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The Banned Books of Guantánamo

Banned Books of Guantánamo: 'A Most Wanted Man' by John le Carré

"In banning my novel, the custodians of Guantánamo have once again demonstrated their sensitivity and respect for human dignity."

John le Carré on his own book:
​In banning my novel, the custodians of Guantánamo have once again demonstrated their sensitivity and respect for human dignity. No prisoner who has not been found guilty of any crime should be subjected to cruel and degrading literature.

John Sutherland on A Most Wanted Man:
​The fact that le Carré's book is banned at least certifies that the censors at Guantánamo Bay can read—and take offense. Few novels have been more critical of America's post-2001 "security" apparatus than A Most Wanted Man.


When it was set up by FBI Director J Edgar Hoover in 1950, the Ten Most Wanted list featured criminals like Willie Sutton, immortal for his answer to the question, "Why do you rob banks?"—"Because that's where the money is." Now, the list is dominated by Arabic names that are a lot harder to memorize than "Willie." And who are suspected of doing a lot more than robbing banks.

JLC's novel is inspired by the story of an actual rendered "inmate." And, of course, inspired by the CIA—one of those branches of the American security establishment funded by "black," unaccounted for money, and charged with keeping the rest of the world's bad things away from the homeland.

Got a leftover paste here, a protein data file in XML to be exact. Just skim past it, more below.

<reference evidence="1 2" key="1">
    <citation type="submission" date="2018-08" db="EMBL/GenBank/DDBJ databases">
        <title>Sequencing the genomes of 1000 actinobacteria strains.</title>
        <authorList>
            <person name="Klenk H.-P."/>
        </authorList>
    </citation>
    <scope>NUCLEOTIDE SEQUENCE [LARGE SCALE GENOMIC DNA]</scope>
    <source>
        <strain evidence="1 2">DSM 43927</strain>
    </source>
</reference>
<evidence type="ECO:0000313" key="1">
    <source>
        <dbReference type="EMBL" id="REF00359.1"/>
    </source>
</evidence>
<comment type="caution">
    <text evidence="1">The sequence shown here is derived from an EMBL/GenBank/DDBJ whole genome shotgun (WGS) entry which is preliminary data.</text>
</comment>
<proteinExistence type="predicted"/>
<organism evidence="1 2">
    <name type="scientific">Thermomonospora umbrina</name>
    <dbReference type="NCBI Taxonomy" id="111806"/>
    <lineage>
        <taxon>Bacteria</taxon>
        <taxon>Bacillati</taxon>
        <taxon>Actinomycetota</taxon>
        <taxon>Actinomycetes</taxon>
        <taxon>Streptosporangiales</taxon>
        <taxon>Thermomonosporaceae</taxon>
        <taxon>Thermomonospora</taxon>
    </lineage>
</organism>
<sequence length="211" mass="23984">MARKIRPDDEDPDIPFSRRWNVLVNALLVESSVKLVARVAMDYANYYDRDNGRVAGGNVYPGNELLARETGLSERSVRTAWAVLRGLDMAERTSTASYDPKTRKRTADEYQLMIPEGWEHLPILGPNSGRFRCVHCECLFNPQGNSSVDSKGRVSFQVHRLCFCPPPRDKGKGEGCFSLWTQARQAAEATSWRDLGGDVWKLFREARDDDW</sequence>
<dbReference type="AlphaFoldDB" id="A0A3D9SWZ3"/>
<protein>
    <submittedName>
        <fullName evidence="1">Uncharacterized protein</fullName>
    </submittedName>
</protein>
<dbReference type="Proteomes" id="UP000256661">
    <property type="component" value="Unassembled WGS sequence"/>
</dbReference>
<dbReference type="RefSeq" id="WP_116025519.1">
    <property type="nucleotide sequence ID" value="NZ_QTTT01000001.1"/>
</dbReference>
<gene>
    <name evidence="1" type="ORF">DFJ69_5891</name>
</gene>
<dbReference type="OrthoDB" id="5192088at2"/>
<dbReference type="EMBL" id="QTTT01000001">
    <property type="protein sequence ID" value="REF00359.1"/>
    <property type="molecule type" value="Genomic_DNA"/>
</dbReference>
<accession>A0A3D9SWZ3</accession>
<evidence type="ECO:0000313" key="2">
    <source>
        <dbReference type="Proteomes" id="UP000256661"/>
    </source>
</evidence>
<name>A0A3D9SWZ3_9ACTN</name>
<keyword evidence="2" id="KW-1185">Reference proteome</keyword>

For those of a speculative turn of mind, America's attitude to the CIA is fascinatingly ambivalent. The film adaptation of le Carré's book, for example (it's a leaden adaptation; loses all of JLC's bitter fizz) indicts the ethical dishonesties and moral treacheries of the service. So does the immensely popular TV series, Homeland. The best film in the genre is Robert De Niro's sole venture into auteurism, The Good Shepherd. De Niro! The nation's Meet the Parents father figure.

Like Catholic confession (we have sinned, father), the American psyche, by giving cultural houseroom to these critiques of what it is doing politically, in America's name, enables itself to tolerate—and pay its tax dollars for—"security." Using whatever it takes. Rendition, waterboarding, prison without trial, denial of reading materials… Perhaps they're right. Two-mindedness is universal for any thoughtful person.

Obama told us, when he was elected back in 2008, that one of the first things he'd do would be to wind down that prison camp located (surreally) on the island of Cuba. He won't be in the White House in January 2017. The way things look, Guantánamo will still be there. POTUS changed his mind. America has still to make up its mind(s).

I love America. But it's a complex place, going all the way back to its founding fathers protesting universal freedom while owning slaves (a point made in another fine self-critical American film, Killing Them Softly, with its last line, venomously delivered by Brad Pitt: "I'm living in America, and in America, you're on your own. America is not a country; it's just a business.")

America, the land of the free, still runs Guantánamo. Extraordinary.

John Sutherland's latest book is How to be Well-Read (Random House). Image by Marta Parszeniew.